In any book, movie, or comic, ninjas are always portrayed as wearing black (Teenage Mutant Ninja Turtles aside). And usually, they'd bring out nunchucks sooner or later. In reality, however, ninjas were basically undercover agents. Acting as spies, they would not have dressed to stand out, but to fit in. They may have dressed as priests, farmers, beggars, or whatever else the job might have called for. 

    Typically, ninjas wore clothes that were dark blue or almost an orange color - similar to a farmer's uniform. When expecting a battle or hand-to-hand combat, a ninja would wear a chain-hemp top for protection. They only wore hoods when they needed to hide their identity; otherwise, ninjas tried to look as inconspicuous as possible.

    604 votes
  • 4
    753 VOTES

    The Egyptian Pyramids Were Not Built By Slaves

    It's a common misconception that Egypt's Great Pyramids were all built by slaves, particularly Jews. To the contrary - plenty of evidence points to the pyramids being built by paid laborers 4,500 years ago. For one, archaeologist found the remains of a village built just for workers, something that would not have been done if they were slaves.

    Additionally, evidence in the village shows proof that the laborers were fed the best cuts of meat and given plenty to eat. Graffiti (most likely written by the workers) near one of the pharaoh's tombs read "The Friends of Khufu Gang." It's doubtful slaves would have left such a heartfelt message.

    753 votes
  • 5
    625 VOTES

    All Dinosaurs Did Not Live At The Same Time

    The Land Before Time and Jurassic Park led us all astray. Dinosaurs did not live together at the same time. Most people refer to "the age of the dinosaurs" as one time span. In fact, dinosaurs lived during three different periods: the Triassic, Jurassic, and Cretaceous (all part of the long Mesozoic era, which lasted 186 million years).

    The spiny-backed Stegosaurus lived during the Jurassic period, approximately 150-155 million years ago. The infamous Tyrannosaurus rex didn't even live in the same period; those upright theropods lived during the Cretaceous period, approximately 66-83 million years ago. This means T. rex actually existed closer to when humans were alive than when Stegosaurus roamed the earth.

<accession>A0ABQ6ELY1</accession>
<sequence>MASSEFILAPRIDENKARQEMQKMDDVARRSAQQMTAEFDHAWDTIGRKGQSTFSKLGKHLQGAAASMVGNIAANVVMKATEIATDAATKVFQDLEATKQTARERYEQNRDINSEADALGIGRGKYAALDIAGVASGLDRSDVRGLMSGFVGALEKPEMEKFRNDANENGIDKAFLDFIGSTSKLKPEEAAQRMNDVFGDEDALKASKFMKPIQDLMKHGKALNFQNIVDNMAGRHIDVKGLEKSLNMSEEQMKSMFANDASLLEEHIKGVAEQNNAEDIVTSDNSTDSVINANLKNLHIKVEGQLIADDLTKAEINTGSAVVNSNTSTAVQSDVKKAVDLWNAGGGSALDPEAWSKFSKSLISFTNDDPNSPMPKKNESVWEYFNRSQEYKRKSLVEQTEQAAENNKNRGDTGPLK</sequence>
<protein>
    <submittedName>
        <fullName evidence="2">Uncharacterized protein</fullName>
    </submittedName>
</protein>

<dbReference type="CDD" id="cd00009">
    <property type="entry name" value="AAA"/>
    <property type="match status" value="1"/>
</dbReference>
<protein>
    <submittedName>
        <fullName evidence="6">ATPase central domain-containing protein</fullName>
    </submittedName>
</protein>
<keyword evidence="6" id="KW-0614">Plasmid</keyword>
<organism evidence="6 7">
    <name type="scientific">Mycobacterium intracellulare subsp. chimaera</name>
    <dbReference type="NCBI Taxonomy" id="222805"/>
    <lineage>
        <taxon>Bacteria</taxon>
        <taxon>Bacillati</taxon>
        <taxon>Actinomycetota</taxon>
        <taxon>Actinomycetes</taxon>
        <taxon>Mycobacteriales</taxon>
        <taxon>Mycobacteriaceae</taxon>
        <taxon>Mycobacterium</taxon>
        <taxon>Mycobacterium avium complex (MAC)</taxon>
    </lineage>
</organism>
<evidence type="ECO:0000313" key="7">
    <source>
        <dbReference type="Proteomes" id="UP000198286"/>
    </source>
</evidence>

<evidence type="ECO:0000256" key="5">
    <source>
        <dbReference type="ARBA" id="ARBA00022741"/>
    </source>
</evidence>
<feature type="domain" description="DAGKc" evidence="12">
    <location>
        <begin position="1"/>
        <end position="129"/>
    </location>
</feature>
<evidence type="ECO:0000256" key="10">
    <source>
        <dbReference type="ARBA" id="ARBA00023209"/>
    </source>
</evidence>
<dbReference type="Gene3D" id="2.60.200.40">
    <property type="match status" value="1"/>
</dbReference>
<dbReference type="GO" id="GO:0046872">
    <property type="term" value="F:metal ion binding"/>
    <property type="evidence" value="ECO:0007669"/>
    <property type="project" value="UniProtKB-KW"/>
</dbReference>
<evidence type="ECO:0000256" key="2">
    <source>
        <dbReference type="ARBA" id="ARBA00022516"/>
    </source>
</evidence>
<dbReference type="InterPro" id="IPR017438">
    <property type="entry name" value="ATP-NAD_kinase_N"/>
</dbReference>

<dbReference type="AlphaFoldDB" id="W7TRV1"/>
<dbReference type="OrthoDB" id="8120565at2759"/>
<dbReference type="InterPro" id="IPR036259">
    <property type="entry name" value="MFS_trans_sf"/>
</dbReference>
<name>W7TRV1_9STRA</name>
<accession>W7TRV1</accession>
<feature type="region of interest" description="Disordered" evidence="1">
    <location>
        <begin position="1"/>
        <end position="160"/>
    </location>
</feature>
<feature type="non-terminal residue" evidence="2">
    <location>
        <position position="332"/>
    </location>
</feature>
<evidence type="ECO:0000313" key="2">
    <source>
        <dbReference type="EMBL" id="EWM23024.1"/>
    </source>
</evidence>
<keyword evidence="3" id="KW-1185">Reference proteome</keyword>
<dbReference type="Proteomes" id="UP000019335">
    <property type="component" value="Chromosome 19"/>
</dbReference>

625 votes
  • Napoleon Bonaparte Wasn't That Short
    Photo: Jacques-Louis David / Wikimedia Commons / Public domain
    554 VOTES

    Napoleon Bonaparte Wasn't That Short

    French leader Napoleon Bonaparte is famous for many things, and his short stature is always one of them. However, understanding French measurements and average male height of the time reveals he wasn't so outrageously short after all. 

    The English measurement system pegged Napoleon's height at 5 feet, 2 inches. However, the French inch at the time was slightly longer than the Imperial inch. So, a height of 5 feet, 2 Imperial inches would have been the equivalent of about 5 feet, 5 French inches. While that might still sound short compared with today's average American male height of 5 feet, 9.3 inches, it was only an inch shorter than average during the 18th century. 

    It appears that his legacy of being short (and thus trying to make up for it in other ways, hence the "Napoleon Complex") stemmed from a British cartoonist named James Gillray who became famous for his satire of the embattled Frenchman. Some of his cartoons portrayed Napoleon as excessively short and child-like. The cartoons became so popular in England, and irritated Napoleon so much, that he sent many messages to Britain demanding they be stopped. The requests were promptly ignored.

    554 votes